Seniors fight for market

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A crowd of more than 100 angry and equally distraught seniors gathered at 2504 Eastchester Road, Monday, May 19, to protest the closure of their only neighborhood supermarket, Met Food.

“I’m 81. Where are we going to go? Where are we going to go,” 40-year neighborhood veteran Lina Tripodi questioned sadly as she balanced her weight against her wooden cane.

Tripodi was one of numerous local seniors shocked by the news of the pending store closure, with proposed plans for a Walgreens to take its place.

While Tripodi slowly meandered the crowd, a sense of lost hope in her eyes, others refused to accept defeat.

“We want the store and we’re going to keep it and that’s it,” Margaret Romandetto stated. Sadly, she doesn’t have another option.

Romandetto said her husband suffered a stroke some time ago and can’t risk a bus trip to get groceries.

“What are we supposed to do,” she questioned genuinely. “They don’t think of these things, they just think about the money.”

A drastic rent increase imposed by the building’s owner, Murray Appelbaum of Appelbaum Reality, is forcing the current storeowner to leave.

“The neighborhood’s been very good to him over the years and he needs to give back,” Councilman Jimmy Vacca said about Appelbaum, who has owned the property since 1960.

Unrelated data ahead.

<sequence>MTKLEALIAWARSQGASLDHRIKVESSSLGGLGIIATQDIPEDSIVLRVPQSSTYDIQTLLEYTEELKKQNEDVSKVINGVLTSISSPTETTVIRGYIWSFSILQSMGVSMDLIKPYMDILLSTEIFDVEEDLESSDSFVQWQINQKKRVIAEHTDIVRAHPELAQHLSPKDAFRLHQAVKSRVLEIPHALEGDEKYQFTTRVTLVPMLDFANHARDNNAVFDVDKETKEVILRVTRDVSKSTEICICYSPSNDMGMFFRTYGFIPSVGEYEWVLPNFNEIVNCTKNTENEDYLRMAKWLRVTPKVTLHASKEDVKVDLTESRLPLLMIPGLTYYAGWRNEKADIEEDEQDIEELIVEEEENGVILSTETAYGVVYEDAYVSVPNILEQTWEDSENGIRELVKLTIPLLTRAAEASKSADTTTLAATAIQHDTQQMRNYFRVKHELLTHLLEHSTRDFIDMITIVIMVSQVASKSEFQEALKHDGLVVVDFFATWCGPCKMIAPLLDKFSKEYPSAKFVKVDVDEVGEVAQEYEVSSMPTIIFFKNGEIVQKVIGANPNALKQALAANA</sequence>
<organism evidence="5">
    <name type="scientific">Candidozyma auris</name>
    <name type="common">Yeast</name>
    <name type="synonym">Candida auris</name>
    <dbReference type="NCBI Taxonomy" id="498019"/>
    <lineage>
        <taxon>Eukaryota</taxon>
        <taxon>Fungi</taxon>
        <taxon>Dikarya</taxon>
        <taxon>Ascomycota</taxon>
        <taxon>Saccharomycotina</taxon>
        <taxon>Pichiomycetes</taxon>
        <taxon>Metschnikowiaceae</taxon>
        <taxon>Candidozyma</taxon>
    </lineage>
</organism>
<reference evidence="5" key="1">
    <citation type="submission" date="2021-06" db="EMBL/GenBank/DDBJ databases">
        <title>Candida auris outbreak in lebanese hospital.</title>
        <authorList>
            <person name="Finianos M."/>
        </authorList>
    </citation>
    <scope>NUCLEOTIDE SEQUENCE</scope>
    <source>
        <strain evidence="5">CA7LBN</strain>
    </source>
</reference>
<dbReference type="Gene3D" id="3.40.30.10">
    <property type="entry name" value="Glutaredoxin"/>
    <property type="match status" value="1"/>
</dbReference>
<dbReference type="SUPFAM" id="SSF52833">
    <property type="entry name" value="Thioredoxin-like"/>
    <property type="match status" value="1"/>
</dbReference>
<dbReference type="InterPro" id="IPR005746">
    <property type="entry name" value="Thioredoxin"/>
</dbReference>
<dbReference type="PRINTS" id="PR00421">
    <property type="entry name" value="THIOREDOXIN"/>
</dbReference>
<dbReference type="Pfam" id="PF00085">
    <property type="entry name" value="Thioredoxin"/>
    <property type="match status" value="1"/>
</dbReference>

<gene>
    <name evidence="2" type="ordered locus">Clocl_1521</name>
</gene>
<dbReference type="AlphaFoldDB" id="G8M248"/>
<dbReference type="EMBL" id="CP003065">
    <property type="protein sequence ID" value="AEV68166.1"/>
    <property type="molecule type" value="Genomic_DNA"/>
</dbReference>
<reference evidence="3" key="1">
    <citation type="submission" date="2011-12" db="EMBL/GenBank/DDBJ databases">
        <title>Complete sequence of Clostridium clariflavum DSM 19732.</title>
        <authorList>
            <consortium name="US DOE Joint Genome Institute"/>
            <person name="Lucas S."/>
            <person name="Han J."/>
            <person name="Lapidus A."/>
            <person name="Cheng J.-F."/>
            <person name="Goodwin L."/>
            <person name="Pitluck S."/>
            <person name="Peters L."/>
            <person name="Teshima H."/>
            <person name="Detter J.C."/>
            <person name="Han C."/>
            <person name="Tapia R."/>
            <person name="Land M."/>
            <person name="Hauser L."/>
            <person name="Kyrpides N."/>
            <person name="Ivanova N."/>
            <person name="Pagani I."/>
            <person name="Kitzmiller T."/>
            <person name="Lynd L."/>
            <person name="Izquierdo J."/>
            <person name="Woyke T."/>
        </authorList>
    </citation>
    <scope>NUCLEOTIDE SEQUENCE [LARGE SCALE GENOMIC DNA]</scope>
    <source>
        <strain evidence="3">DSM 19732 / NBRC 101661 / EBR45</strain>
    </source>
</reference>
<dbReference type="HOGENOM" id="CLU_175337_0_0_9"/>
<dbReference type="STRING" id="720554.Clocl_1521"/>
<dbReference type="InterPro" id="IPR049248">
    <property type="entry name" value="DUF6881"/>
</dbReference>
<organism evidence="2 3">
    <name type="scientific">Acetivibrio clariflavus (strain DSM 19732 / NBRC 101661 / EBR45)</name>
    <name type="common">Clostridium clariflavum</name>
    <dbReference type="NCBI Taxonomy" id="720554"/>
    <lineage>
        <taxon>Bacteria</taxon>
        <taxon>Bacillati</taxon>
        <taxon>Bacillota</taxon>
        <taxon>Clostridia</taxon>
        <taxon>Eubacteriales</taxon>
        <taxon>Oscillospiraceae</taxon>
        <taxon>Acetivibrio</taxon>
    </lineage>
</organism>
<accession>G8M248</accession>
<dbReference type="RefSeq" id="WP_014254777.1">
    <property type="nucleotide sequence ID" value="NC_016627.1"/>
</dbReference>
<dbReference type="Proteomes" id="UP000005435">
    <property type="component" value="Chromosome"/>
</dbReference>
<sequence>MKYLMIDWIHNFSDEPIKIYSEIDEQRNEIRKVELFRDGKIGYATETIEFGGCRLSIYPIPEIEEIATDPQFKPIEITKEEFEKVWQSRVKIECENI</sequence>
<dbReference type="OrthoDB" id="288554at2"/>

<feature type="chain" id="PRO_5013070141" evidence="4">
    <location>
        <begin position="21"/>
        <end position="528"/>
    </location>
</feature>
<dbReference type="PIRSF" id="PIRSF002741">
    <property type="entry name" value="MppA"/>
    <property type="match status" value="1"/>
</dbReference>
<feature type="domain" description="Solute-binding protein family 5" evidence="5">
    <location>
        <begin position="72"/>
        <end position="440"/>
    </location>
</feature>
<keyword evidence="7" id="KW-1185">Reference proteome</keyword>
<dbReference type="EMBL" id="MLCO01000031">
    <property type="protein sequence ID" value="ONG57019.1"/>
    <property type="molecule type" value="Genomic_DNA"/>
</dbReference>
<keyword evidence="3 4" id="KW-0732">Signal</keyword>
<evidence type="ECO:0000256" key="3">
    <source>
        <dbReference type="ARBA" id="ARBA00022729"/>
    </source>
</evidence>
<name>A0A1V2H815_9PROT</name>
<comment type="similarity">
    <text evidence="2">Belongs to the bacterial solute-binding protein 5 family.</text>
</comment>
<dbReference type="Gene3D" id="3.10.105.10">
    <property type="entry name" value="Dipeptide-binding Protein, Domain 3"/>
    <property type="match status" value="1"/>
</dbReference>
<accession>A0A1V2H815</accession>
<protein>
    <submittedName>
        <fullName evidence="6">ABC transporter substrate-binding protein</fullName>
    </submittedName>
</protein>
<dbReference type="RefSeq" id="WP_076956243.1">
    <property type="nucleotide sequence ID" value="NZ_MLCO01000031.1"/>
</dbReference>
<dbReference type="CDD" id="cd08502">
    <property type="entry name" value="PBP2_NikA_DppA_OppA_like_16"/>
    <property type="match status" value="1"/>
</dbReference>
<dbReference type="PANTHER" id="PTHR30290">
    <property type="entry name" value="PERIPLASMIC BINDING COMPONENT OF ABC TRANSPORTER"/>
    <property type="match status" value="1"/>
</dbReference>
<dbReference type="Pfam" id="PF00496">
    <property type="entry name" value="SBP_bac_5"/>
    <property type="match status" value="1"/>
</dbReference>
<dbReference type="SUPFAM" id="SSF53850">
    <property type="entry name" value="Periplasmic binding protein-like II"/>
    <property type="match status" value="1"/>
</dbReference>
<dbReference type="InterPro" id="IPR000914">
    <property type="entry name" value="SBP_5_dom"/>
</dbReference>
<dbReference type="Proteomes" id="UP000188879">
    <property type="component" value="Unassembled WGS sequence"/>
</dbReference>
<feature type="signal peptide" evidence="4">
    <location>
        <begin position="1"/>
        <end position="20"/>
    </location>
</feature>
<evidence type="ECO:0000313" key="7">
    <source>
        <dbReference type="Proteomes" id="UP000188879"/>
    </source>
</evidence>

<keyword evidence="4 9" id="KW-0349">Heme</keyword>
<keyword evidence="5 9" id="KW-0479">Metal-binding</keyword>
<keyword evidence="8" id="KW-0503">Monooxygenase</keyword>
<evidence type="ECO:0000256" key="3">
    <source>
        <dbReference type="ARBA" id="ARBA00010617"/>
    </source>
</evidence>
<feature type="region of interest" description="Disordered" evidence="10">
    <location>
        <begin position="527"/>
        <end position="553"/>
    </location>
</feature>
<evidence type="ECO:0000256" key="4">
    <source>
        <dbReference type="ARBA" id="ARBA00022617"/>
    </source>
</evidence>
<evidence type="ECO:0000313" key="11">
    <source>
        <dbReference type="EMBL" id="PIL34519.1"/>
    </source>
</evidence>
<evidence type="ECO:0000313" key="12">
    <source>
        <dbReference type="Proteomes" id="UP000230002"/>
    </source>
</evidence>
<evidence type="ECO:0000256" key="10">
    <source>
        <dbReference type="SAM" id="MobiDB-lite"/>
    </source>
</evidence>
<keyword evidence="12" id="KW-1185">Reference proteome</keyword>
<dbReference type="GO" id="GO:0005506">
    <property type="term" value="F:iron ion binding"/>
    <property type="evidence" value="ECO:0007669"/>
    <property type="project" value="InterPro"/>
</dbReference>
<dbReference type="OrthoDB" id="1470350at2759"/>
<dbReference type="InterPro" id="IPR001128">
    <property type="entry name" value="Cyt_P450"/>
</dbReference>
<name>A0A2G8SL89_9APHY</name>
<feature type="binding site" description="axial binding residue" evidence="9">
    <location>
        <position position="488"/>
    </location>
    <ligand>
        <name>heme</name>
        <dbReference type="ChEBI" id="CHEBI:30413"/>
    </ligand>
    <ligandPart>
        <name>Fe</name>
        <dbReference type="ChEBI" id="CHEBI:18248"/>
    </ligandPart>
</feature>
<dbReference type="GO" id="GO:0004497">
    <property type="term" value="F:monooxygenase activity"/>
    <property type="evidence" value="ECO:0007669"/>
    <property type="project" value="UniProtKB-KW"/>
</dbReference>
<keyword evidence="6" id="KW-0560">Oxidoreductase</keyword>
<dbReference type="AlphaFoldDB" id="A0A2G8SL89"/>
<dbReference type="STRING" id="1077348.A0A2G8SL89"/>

In addition to the unexpected closure, local residents are appalled at the retail space’s future.

“We don’t want a drug store. I won’t patronize the store, even if they’re giving things away,” Gloria Saplicki said as she held the arm of her 95-year-old mother Rose Polidoro, who’s lived in the neighborhood for 50 years and continues to depend on the store’s convenient delivery system.

“We really have to protect our seniors,” Sal Conforto said. “This is a vital lifeline for them to do their shopping.”

For the many neighborhood seniors who don’t drive, the nearest supermarket would be the A&J Food Market at 1000 Allerton Avenue.

“They’ll have to leave the safety of their neighborhood to go to another neighborhood they aren’t comfortable in,” Conforto continued.

Adding to unfamiliarity is the increased time and financial burden of the journey.

“It’s going to cost them more than $25 just to go shopping,” Romandetto said about a minimal cost of taking the bus to the supermarket, paying for a cab to transport the groceries home and finally tipping the driver to help bring the purchase in the house.

“They want to make thousands of dollars and they’re forgetting about us,” she further explained.

Vacca said this unfortunate scenario is becoming all too familiar. “This is déjà vu,” he said. “Wherever you see a supermarket closing, you see a chain drug store take over. How many sick people do we have? This is ridiculous.”

News of this proposed closure came after the Department of City Planning recently released an in-depth report explaining the “widespread shortage of supermarkets and neighborhood grocery stores in the city.”

According to the study, the Pelham Gardens/Allerton community already has a smaller supermarket-to-population ratio than the citywide average.

“The city needs to act promptly in order to develop a policy to preserve and promote supermarkets,” said Richard Lipsky, a representative of United Food and Commercial Workers International Union, who took part in the rally.  “New York has already lost more than one-third of its markets and can’t afford to lose any more.”

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CNG: Community Newspaper Group